Employers liability insurance FAQ
What does employers' liability insurance protect me against?
The UK government introduced employers' liability insurance in 1969 to help protect staff members that might become ill or injured at work. Employers' liability insurance protects you and your business against compensation and legal costs should an employee makes a claim against your organisation.
It not only provides cover for your existing employees but also offers protection for claims made by prior employees (subject to employers’ liability insurance being in place when the past employees were working for you), who might become ill at a later date perhaps due to exposure to something in the workplace. It will be the responsibility of the employee to show that their illness is a direct result of their employment and that employees liability protection was in place at that time.
Who needs employers' liability insurance?
When your company begins to hire people to work for you - even if you're just hiring one person, you'll be legally required to take out employers' liability insurance.
You may need employers' liability insurance if you:
Your policy should include protection for student placements, temporary staff, advisors and volunteers.
Who counts as an "employee" for employers' liability cover?
In most situations, a person is an employee of a business if that business is registered with HMRC and deducts income tax and National Insurance contributions from their wages. This means that some kinds of subcontractors, such as labour-only subcontractors, will count as employees. However, legitimate independent contracts may not be deemed as employees.
It’s your responsibility to check with your provider that your employers' liability insurance covers all employees, paid or unpaid, who have hours with your business, including:
Do I need employers' liability cover for part-time workers and volunteers?
An employee doesn't have to be a full-time or permanent worker to require insurance protection. You'll still be legally required to take out employers' insurance for part-time workers unless you fall under one of the available exemptions. If you plan on hiring volunteers, then you should double-check with your insurer to make sure that your policy provides protection for those individuals.
Who is exempt from employers' liability cover?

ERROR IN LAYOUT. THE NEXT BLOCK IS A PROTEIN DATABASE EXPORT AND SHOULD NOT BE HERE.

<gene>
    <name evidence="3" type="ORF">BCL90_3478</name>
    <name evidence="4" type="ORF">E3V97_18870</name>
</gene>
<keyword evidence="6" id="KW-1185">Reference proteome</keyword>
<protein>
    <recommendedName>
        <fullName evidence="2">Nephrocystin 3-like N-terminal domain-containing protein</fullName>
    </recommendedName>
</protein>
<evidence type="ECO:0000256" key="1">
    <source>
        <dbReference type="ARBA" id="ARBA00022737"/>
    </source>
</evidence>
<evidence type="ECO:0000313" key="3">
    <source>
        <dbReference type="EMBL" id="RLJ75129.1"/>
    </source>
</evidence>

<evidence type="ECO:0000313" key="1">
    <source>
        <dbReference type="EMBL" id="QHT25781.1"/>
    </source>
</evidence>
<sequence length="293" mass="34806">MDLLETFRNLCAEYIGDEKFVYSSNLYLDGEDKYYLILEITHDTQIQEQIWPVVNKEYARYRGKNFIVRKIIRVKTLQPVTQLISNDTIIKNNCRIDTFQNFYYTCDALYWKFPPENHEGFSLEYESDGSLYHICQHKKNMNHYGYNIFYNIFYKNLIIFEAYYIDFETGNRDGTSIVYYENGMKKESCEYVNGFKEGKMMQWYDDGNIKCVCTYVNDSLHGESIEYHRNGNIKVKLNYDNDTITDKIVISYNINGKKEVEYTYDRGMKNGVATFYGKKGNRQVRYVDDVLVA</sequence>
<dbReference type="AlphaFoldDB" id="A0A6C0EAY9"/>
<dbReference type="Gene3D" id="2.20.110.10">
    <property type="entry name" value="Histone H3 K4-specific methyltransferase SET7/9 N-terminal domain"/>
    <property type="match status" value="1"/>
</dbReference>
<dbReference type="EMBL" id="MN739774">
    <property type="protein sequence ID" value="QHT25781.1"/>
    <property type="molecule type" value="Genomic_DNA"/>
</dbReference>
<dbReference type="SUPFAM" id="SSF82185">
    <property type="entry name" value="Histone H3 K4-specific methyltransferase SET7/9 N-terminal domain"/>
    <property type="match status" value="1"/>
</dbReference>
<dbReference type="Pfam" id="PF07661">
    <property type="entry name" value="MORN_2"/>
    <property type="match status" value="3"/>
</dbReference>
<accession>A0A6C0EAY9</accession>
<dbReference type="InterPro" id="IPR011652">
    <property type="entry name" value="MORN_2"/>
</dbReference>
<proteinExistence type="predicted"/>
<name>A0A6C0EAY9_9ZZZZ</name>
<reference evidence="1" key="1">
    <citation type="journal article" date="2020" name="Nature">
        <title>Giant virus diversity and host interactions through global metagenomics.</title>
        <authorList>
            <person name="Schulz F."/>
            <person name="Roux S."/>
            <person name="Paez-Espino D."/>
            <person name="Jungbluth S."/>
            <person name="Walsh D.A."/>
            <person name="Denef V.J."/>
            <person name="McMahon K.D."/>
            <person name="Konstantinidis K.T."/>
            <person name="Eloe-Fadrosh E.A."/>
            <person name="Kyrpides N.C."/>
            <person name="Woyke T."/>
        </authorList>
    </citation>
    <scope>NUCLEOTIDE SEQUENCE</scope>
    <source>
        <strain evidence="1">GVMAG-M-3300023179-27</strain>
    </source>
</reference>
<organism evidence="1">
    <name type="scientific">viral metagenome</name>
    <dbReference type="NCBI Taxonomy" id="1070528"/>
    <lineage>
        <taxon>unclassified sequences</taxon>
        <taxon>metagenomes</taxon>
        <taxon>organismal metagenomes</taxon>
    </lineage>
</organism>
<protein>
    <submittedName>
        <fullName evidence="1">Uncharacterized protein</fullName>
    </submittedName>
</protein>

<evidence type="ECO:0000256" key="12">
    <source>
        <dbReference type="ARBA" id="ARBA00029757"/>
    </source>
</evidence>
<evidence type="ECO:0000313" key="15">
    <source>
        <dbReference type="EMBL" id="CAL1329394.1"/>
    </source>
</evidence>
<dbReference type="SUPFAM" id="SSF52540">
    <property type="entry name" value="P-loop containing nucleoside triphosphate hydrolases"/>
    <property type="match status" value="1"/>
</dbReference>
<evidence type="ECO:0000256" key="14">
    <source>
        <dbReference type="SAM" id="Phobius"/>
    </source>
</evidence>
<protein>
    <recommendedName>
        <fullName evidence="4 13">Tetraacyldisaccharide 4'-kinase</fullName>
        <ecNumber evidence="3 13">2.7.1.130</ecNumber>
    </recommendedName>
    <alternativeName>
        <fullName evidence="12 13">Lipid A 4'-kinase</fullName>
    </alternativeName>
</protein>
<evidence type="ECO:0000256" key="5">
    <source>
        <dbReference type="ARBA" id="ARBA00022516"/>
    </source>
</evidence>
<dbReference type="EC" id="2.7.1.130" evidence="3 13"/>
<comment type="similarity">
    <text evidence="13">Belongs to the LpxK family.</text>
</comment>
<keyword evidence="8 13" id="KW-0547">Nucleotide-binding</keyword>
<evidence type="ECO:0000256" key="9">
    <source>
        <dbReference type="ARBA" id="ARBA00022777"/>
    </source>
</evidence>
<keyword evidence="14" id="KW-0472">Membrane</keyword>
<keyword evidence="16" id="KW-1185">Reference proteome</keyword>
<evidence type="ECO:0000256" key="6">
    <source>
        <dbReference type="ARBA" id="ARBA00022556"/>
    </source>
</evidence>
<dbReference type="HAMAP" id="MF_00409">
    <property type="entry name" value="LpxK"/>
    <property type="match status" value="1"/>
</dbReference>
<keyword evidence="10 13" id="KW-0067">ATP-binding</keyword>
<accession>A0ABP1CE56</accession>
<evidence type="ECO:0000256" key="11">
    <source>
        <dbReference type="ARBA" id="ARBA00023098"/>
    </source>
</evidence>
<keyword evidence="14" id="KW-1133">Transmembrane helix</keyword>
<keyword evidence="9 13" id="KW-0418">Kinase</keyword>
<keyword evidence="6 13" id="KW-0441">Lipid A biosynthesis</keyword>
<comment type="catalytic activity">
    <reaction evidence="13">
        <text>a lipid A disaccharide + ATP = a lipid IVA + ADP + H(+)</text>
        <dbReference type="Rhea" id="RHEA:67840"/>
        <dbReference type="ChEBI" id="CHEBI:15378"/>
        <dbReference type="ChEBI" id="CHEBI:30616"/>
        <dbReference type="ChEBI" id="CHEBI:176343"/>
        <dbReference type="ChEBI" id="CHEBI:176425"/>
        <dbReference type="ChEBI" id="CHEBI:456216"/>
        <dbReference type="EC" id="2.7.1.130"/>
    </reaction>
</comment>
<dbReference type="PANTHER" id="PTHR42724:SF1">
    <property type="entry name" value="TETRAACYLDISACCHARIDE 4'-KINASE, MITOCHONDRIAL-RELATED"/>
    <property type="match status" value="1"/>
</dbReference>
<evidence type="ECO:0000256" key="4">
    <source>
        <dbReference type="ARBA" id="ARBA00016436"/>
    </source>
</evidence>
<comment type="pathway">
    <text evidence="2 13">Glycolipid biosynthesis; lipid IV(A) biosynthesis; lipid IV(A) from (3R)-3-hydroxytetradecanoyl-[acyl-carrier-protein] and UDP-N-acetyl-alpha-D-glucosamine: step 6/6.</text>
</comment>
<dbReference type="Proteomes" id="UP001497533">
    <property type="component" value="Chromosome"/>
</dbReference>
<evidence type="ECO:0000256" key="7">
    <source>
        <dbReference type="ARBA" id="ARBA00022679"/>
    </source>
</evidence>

Some businesses are "exempt" from paying for employers' liability cover. It's best to double-check your status with an expert, but some exempt organisations might include:
How much employers' liability cover do I need?
The cost and level of your employers' liability insurance will depend on what kind of work your business does and any risks your employees face. Costs can also change according to the level of cover you choose. As with many policies, your insurer will calculate your premium based on the risk that you will need to make a claim, and how much that claim will cost. If your business is particularly risky, then your insurance premium may be higher.
There's a good chance that your premiums will be high if employees work with dangerous materials, or in dangerous environments. It is possible, however, to reduce the risk of a claim, and potentially lower your employers' liability premiums by taking precautions to keep staff safe, such as ensuring workers are appropriately trained and using the correct safety equipment.
What are the penalties for lack of cover?
In the UK, employers' liability insurance is a legal requirement for all businesses with one or more employees, subject to specific exemptions. This means that you will be subject to penalties if you fail to take out the correct policy. For most companies, the cost of their employers' liability premiums is only a fraction of what they might expect to pay for neglecting to buy insurance.
The government can fine you up to £2,500 for every day spent without the correct employers' liability insurance in place.
Could claims come from former employees?
There are many businesses in which employees can suffer illnesses and injuries years after they have stopped working with a company. For instance, exposure to chemicals might lead to a disease that takes years to manifest. It is possible that a former employee will attempt to claim compensation from you a long time after they have terminated their contract.
Employers' liability insurance does cover claims made by previous employees if cover was in place at the time an individual was employed. However, it's important to make sure that you keep an accurate record of all documentation related to your insurance, even on accounts that have expired.
Do I need to show people my employers' liability certificate?
You are legally required to display your employers' liability certificate in a place where all your employees can see it. If you fail to do this, you will receive a fine. Additionally, you must be able to produce the certificate upon request if someone asks to see it. If you don't produce your certificate on request, the government can fine you for £1,000.
It is okay to display your employers' liability certificate digitally, such as on a website or your company's intranet. However, you will be responsible for making sure that your staff have access to that information and know where to find it.